Senate to strip Geller of his powers?

4/8/2014 update: Not entirely, but this new UO legal services policy, to be debated and voted on at the Senate meeting this Wednesday, will sure put a crimp in his style. Among other sensible and long overdue restraints on our chief attorney:

Prior to any decision to participate in litigation not directly involving the University as a party by filing an amicus curiae brief, the General Counsel shall notify the President of the Senate of the intention to do so.

Kudos to Gordon Sayre (English) and Tom Lininger (Law) for getting this done. Maybe Geller will react by firing off another email like this one?

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Or this unlawyerly stupidity, which made it into the Oregonian?

4/2/2014: Randy Geller’s anti-free speech brief fails, OSU pays out $101K

In brief: UO paid our General Counsel to help write an anti-free speech brief to the SCOTUS. From the timing, it looks like President Gottfredson authorized this.

Back in 2009 OSU staff trashed the news boxes of a student publication called “The Liberty”. Liberty sued OSU over a First Amendment violation. The 9th circuit court said OSU should pay damages. OSU tried to appeal the case to the SCOTUS, and a group of other universities wrote an amicus brief, taking a firm first amendment stand: against free speech, and for the OSU administration. Our own Randy Geller joined in:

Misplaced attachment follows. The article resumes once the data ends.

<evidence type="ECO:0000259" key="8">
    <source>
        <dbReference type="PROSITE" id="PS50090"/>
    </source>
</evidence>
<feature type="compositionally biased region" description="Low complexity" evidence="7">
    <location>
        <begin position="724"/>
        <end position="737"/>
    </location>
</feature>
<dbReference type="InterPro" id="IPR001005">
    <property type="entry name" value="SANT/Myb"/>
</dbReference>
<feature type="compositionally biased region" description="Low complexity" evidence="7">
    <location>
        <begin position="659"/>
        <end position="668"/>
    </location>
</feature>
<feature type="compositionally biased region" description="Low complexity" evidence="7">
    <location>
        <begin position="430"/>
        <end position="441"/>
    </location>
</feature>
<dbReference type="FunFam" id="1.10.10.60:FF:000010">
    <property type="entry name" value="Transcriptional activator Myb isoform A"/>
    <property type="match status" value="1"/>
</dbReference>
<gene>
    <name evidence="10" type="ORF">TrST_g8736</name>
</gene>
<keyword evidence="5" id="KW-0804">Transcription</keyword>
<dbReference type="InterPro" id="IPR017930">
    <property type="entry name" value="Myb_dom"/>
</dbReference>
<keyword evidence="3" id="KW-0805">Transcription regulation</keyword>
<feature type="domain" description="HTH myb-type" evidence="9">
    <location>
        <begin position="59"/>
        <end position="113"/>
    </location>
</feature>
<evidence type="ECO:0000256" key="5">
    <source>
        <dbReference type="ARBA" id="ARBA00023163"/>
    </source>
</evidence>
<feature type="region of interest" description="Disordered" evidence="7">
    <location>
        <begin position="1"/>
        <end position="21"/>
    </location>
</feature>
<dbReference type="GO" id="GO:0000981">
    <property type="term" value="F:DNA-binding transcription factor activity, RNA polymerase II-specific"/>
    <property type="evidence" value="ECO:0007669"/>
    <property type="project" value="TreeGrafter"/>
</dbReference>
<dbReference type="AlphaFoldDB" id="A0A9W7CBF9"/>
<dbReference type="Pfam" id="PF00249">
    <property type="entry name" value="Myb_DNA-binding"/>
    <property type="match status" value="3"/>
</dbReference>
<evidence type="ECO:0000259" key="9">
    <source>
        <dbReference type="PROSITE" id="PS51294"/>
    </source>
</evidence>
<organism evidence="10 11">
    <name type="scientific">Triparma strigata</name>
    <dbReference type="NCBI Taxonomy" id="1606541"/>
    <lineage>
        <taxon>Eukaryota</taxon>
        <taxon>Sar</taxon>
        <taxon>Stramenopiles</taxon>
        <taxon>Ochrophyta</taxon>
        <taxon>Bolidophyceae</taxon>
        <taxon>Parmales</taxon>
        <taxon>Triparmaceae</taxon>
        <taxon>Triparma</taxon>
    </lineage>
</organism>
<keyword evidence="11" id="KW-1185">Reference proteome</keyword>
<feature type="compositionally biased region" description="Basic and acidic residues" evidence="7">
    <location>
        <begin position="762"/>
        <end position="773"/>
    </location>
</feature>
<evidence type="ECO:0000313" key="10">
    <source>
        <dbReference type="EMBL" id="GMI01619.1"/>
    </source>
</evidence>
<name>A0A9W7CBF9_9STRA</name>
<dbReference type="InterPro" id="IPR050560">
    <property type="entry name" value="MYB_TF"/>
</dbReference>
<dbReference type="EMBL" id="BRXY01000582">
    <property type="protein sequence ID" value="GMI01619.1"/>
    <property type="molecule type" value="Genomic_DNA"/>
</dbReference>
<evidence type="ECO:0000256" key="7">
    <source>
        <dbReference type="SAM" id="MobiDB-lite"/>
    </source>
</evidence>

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“… and the Nation.” Really? Administrators want the money and the power, but not the responsibility.

Say what you will about our Supreme Court, they’ve got a soft spot for most of those first 10 amendments. They rejected the argument that administrators shouldn’t be personally liable for civil rights violations at the universities they are paid to run, and refused to take the appeal. Apparently without comment. And as Betsy Hammond reports in the Oregonian, OSU has now settled for $1,000, plus $100,000 in legal fees. No word on how much of the time that Geller is supposed to be spending as General Counsel he wasted on this.

This isn’t the first time Randy has filed an amicus brief. The most recent was in favor of the (successful) efforts of Sharon Rudnick, Dave Frohnmayer, and HLGR’s efforts to get the state of Oregon to pay them $864,000 in legal fees over Sylviagate.

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